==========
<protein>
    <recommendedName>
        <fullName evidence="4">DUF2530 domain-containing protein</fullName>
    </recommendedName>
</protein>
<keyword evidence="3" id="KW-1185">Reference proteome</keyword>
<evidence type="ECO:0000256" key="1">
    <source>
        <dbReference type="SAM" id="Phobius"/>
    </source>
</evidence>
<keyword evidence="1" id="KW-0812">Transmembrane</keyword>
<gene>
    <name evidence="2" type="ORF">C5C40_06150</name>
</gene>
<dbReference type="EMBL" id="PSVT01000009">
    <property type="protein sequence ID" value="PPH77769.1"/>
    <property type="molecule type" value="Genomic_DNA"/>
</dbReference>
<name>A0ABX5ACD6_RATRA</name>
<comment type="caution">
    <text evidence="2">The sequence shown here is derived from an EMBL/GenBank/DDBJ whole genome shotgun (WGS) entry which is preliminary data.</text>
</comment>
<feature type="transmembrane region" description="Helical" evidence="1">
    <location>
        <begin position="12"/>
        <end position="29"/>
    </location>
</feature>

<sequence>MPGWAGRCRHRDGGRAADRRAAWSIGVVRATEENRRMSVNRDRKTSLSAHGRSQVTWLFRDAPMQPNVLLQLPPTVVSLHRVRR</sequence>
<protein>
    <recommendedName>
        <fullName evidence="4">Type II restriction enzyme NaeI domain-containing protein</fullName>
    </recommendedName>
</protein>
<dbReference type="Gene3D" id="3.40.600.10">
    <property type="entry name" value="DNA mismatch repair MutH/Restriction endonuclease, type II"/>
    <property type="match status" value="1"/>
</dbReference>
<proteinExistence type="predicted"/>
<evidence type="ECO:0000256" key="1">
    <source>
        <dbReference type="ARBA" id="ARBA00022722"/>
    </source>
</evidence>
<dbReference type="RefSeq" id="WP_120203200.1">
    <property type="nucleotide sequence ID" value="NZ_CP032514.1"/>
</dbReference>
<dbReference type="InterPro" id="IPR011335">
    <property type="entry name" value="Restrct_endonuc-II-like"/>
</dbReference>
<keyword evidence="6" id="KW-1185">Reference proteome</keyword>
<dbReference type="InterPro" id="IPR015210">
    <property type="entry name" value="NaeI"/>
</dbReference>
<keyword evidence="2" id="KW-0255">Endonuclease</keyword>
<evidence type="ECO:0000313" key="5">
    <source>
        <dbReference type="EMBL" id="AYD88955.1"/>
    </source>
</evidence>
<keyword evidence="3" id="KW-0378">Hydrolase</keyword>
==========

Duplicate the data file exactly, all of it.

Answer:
<protein>
    <recommendedName>
        <fullName evidence="4">DUF2530 domain-containing protein</fullName>
    </recommendedName>
</protein>
<keyword evidence="3" id="KW-1185">Reference proteome</keyword>
<evidence type="ECO:0000256" key="1">
    <source>
        <dbReference type="SAM" id="Phobius"/>
    </source>
</evidence>
<keyword evidence="1" id="KW-0812">Transmembrane</keyword>
<gene>
    <name evidence="2" type="ORF">C5C40_06150</name>
</gene>
<dbReference type="EMBL" id="PSVT01000009">
    <property type="protein sequence ID" value="PPH77769.1"/>
    <property type="molecule type" value="Genomic_DNA"/>
</dbReference>
<name>A0ABX5ACD6_RATRA</name>
<comment type="caution">
    <text evidence="2">The sequence shown here is derived from an EMBL/GenBank/DDBJ whole genome shotgun (WGS) entry which is preliminary data.</text>
</comment>
<feature type="transmembrane region" description="Helical" evidence="1">
    <location>
        <begin position="12"/>
        <end position="29"/>
    </location>
</feature>

<sequence>MPGWAGRCRHRDGGRAADRRAAWSIGVVRATEENRRMSVNRDRKTSLSAHGRSQVTWLFRDAPMQPNVLLQLPPTVVSLHRVRR</sequence>
<protein>
    <recommendedName>
        <fullName evidence="4">Type II restriction enzyme NaeI domain-containing protein</fullName>
    </recommendedName>
</protein>
<dbReference type="Gene3D" id="3.40.600.10">
    <property type="entry name" value="DNA mismatch repair MutH/Restriction endonuclease, type II"/>
    <property type="match status" value="1"/>
</dbReference>
<proteinExistence type="predicted"/>
<evidence type="ECO:0000256" key="1">
    <source>
        <dbReference type="ARBA" id="ARBA00022722"/>
    </source>
</evidence>
<dbReference type="RefSeq" id="WP_120203200.1">
    <property type="nucleotide sequence ID" value="NZ_CP032514.1"/>
</dbReference>
<dbReference type="InterPro" id="IPR011335">
    <property type="entry name" value="Restrct_endonuc-II-like"/>
</dbReference>
<keyword evidence="6" id="KW-1185">Reference proteome</keyword>
<dbReference type="InterPro" id="IPR015210">
    <property type="entry name" value="NaeI"/>
</dbReference>
<keyword evidence="2" id="KW-0255">Endonuclease</keyword>
<evidence type="ECO:0000313" key="5">
    <source>
        <dbReference type="EMBL" id="AYD88955.1"/>
    </source>
</evidence>
<keyword evidence="3" id="KW-0378">Hydrolase</keyword>